Birthplace to the famous 19th century architect H. H. Richardson, St. Joseph Plantation is 2,500 acres of historical magic and natural beauty. The grounds include original slave cabins, a detached kitchen, artisan shops, and even a schoolhouse!
Guests can enjoy a tour of this historic site with a member of the family as they guide you through the mansion and surrounding areas. Tours of St. Joseph Plantation delve into not only the history of the home and property, but also South Louisiana's sugar cane industry.
Destrehan Plantation is the closest to New Orleans, LA
Located on the historic River Road, Destrehan Plantation dates back to 1787. The Destrehan's sugar plantation was hugely successful and one of the contributing factors to Louisiana Statehood. In fact, the property is home to Orleans Territory Council documents signed by then President Thomas Jefferson and Secretary of State James Madison!
If you're looking for a quick trip to Plantation Country from New Orleans, Destrehan is located only about 30 minutes from the city of New Orleans by automobile. This close proximity makes Destrehan Plantation the closest plantation to New Orleans hotels, condos, airBNB's, and attractions.
This restored slave cabin is one of many found at Destrehan Plantation
Tours of this lush green plantation, its moss draped Live Oaks, and mystical surrounding waters make Destrehan a prime destination for not only plantation tours, but swamp tours too! Visit nearby swamps to see gators, snakes, and ancient landscapes during your trip out to Destrehan.
Whitney Plantation is one of the fames River Road Plantations
Whitney is one of the best plantations in New Orleans for history with it's in-depth looks at slavery on Louisiana sugar plantations. Both eye-opening and emotional, this River Road plantation features multiple museum exhibits, memorial artwork, and narratives written by the slaves themselves.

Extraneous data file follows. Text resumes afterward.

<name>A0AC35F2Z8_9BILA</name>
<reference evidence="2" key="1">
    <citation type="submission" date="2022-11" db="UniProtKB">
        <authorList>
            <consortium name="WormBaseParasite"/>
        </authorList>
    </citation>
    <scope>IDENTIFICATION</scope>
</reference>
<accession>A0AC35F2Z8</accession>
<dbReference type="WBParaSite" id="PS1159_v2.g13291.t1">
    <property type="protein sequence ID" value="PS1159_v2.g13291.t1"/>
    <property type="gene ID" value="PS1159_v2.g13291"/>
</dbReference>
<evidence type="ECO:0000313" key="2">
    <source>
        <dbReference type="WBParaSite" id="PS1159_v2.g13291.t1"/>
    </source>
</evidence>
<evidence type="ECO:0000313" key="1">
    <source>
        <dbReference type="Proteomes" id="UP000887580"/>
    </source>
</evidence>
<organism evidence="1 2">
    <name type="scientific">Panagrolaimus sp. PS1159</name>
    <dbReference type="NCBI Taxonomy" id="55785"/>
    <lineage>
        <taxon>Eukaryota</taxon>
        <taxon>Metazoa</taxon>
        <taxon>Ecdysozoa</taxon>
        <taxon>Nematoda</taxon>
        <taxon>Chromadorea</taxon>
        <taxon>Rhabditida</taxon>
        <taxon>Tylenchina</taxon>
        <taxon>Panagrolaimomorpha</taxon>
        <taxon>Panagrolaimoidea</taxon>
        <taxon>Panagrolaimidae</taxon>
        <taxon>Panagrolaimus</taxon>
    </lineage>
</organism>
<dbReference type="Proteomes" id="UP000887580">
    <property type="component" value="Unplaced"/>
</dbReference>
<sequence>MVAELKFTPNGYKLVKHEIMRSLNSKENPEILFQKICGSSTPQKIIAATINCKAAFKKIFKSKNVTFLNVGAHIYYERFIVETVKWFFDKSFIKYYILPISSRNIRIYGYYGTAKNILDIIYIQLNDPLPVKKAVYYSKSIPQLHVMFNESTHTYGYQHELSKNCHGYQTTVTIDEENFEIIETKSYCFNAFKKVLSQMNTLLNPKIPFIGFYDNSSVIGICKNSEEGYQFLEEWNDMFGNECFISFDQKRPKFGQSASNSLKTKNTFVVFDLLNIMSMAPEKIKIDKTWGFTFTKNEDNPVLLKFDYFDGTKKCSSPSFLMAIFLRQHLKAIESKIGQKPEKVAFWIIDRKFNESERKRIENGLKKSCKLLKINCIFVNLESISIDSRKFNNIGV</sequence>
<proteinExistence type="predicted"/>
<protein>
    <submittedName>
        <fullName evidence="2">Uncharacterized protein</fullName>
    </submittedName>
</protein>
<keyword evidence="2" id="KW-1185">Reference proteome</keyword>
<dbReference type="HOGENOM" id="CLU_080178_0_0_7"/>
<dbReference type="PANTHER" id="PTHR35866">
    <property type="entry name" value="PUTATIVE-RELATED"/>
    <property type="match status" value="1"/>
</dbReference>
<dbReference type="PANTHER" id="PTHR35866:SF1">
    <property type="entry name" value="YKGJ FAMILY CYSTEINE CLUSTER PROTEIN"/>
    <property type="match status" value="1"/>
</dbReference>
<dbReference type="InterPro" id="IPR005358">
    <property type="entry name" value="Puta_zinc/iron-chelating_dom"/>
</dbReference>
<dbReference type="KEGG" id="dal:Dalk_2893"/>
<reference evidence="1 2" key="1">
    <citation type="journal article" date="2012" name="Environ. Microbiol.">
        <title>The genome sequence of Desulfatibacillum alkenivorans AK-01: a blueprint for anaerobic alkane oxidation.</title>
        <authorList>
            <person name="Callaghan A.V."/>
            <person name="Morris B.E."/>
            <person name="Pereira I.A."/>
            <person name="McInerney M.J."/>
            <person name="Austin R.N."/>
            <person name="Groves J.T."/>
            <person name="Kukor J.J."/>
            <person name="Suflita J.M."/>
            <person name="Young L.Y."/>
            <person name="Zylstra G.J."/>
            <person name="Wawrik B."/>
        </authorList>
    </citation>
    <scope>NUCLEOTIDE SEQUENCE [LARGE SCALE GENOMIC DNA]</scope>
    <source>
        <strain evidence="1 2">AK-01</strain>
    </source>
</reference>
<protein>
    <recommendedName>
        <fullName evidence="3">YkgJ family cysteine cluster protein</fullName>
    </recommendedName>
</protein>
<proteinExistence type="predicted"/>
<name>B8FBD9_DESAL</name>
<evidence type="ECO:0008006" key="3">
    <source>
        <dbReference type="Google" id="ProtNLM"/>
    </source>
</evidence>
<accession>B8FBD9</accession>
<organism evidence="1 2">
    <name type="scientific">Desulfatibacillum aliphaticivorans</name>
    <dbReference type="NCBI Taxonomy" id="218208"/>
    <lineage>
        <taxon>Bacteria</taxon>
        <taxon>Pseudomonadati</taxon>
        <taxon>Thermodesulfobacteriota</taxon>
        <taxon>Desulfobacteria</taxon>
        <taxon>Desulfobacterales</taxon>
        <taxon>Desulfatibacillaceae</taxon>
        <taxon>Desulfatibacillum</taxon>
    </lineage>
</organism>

If you are searching for a plantation tour highlighting the days of slavery, Whitney may just be your #1 choice. Whitney Plantation is the first U.S. museum dedicated to the history of slavery (nola.com). The Whitney tour shows heart-wrenching devices including cages and chains, shining a spotlight on the conditions in which slaves survived.
The ornate estate of Nottoway Plantation
Come experience the South's largest antebellum home at Nottoway! This Greek and Italianate style “White Castle” was completed in 1859 and features 53,000 square feet and 64 rooms. The construction of Nottoway was funded by John Hampden Randolph, a sugar planter, who sought to build the finest mansion on the Mississippi River.
Like many plantations, it changed hands multiple times between then and now. This granduose mansion survived the Civil War, as well as several other historic events, but nevertheless still stands to this day!
Image from neworleans.com
U.S. Army Colonel Richard Butler bought this fantastic plantation home from it's original owner in 1805 and named it "Ormond" after his ancestral Castle Ormonde in Ireland. Originally built in the late 1700's, Ormond Plantation is surrounded by a grove of mossy Cypress and Oak trees. Today, it plays host to a variety of historic tours, weddings, and special events.
Bocage Plantation estate - image courtesy of Bocage Plantation Facebook
Bocage Plantation was originally a wedding gift from planter Marius Pons Bringier to his daughter, Francoise Bringierin 1801. She was only 14 years old at the time! Bringier married Frenchman Chrisophe Colomb, who claimed to be a relative to Christopher Columbus. The home underwent a marvelous Creole-esque renovation project in 1837, and it's beauty continues to shine bright to this very day.
This stunning plantation has gone through many transitions over the years. From family estate, to attraction, to event venue, the future is still uncertain for Bocage. As of October 2019, Bocage Plantation is listed as closed and for sale according to multiple travel and real estate sources.
With historic plantations, mysterious swamp lands, and some of the finest Creole and Cajun dining in all of Louisiana, Plantation Country is the perfect destination for any occassion. Check out the best plantations in New Orleans and MORE with tours, attractions, and things to do from TripShock.com!